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As Americans and Idahoans started sheltering-in-place to prevent spread of COVID-19, Gov. Brad Little suspended a number of state regulations in order to “more quickly, efficiently, and safely respond to the declared emergency.” What the state discovered was that many of these rules did not effectively protect health and safety and, in fact, made it harder for some Idahoans to receive care. Now, in a new executive order, the Governor is cementing these changes in place and asking state agencies to prove the worth of suspended regulations before they are reinstated.

Many of the burdensome rules Governor Little suspended in his original March 23rd proclamation relate to remotely provided healthcare—broadly known as telehealth. Sheltering-in-place has made many Americans more familiar with the idea of communicating via teleconference, especially with family and coworkers. And teleconferencing can be an effective way for doctors to diagnose, treat, and prescribe medications—all without having to call a patient into their office. The Idaho Telehealth Council recognizes that, due to the number of Idahoans living in rural areas, telehealth is a particularly useful tool to ensure that everyone in the state has access to high quality care.

Technology allows telehealth appointments to occur without regard for where a provider or patient are physically located, but the vast majority of states ban medical professionals licensed in other states from providing telemedicine to their citizens. Prior to the pandemic, Idaho was one of these states even though the Legislature had previously recognized the value of telehealth.

Governor Little’s proclamation allowed several Idaho state licensing boards—including the Board of Medicine and the Board of Nursing—to temporarily waive telehealth regulations that required providers to be licensed in Idaho. In short, the proclamation lets Idahoans receive remote healthcare from a provider licensed in any state for the duration of the pandemic.

While other states took similar temporary measures in the wake of the virus, most still require providers to register with a state agency or obtain a temporary license. In Idaho, however, out-of-state providers can provide care to Idaho citizens without this red tape, allowing providers to prioritize patients over paperwork.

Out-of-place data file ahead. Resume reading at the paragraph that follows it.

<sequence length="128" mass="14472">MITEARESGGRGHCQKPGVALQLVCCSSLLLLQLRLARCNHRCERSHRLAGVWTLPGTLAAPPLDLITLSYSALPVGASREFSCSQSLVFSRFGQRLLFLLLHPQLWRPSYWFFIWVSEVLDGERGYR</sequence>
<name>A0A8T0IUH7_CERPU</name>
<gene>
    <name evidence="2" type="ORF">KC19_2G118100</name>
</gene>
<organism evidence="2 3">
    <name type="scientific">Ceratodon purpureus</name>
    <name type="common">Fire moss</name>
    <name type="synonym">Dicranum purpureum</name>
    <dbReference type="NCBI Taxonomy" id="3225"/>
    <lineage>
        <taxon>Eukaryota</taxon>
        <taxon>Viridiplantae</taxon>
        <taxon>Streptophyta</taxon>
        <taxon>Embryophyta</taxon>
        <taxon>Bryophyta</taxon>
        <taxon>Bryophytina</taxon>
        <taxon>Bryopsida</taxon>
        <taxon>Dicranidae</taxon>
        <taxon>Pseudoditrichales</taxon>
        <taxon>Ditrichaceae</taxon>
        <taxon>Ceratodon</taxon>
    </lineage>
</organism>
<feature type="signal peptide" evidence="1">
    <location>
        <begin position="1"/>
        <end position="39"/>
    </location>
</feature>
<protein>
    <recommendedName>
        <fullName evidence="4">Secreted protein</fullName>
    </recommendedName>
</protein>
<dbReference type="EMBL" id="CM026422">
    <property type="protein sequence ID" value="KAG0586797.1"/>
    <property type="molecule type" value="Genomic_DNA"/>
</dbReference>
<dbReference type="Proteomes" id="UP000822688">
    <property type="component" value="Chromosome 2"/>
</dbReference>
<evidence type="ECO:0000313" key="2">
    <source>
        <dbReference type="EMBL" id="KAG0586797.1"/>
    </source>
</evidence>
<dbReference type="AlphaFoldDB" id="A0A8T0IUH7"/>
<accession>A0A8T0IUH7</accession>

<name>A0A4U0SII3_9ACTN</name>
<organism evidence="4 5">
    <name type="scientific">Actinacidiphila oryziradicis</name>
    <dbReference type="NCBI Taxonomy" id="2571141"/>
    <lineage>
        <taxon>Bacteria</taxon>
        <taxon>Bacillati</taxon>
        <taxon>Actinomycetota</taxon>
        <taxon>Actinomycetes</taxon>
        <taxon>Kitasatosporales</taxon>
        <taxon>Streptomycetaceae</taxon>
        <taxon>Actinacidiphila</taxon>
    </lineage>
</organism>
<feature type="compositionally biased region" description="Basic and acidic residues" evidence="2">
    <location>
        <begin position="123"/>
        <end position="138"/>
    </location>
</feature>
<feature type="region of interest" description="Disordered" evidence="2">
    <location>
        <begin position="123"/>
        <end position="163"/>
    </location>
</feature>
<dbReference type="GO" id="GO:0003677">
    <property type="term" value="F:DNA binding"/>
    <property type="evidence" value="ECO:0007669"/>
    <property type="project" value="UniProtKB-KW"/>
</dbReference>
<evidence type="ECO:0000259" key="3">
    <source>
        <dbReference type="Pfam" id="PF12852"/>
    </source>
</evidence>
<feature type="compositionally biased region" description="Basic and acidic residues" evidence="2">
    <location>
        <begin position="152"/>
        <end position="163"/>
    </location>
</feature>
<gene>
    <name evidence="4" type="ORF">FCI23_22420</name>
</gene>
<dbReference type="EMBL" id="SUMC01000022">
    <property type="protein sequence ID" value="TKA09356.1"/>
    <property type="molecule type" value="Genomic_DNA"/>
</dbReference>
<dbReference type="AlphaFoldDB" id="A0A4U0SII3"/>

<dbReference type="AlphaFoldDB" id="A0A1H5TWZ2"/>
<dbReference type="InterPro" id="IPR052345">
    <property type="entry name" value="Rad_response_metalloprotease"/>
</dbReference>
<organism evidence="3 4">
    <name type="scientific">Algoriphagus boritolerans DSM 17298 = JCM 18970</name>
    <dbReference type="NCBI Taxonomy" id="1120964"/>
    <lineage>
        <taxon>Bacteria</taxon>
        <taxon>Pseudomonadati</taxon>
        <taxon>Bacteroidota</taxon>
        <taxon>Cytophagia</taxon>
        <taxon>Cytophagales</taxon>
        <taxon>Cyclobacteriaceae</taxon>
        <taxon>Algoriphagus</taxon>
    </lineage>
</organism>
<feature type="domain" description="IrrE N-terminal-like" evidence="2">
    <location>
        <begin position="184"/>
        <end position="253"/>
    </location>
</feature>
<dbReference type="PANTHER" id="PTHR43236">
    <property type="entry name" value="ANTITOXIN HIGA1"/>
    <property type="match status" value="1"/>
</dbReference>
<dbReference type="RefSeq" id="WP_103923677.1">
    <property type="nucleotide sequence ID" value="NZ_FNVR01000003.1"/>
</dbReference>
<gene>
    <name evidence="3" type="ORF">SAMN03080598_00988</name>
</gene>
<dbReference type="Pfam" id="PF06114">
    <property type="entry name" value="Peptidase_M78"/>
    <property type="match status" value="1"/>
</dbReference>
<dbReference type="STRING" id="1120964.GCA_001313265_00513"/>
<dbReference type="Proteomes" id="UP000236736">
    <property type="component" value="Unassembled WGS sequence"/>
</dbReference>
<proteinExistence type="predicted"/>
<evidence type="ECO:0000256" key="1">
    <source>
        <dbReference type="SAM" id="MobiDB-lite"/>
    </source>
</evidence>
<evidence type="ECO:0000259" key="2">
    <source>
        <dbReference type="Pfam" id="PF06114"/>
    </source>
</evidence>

During a pandemic, visiting a hospital can increase exposure to COVID and clog the healthcare system. Individuals need access to medical care that won’t put them in harm’s way. By virtually opening its borders to medical professionals, Idaho has ensured its citizens have access to quality care while simultaneously keeping hospitals less crowded and more able to handle the influx of COVID-19 patients.

This commonsense deregulation has made a difference—from March to May of this year, roughly 117,000 telehealth sessions occurred in Idaho. This marks a 40-fold increase from last year. Clearly, Idahoans are taking advantage of their increased freedom.

Other Western and rural states could benefit greatly by following Idaho’s example. In Utah, for example, physicians cannot legally practice telemedicine on Utah residents without obtaining a full Utah medical license. Nevada and Oregon allow out-of-state physicians to obtain a separate telehealth license, but this process still demands time and money that the average physician may not be willing to spend.

Though many states relaxed telehealth regulations in response to the pandemic, Idaho alone has taken concrete steps to make these changes permanent. Hopefully, the Legislature will recognize the common sense contained in the Governor’s executive order and turn down any attempts to take away the new freedom Idahoans have to choose from a broad array of doctors. Also, hopefully other states will see the benefits and follow Idaho’s lead.

Dan Alban is a native Idahoan and senior attorney at the Institute for Justice, a non-profit libertarian public interest law firm based in Virginia.

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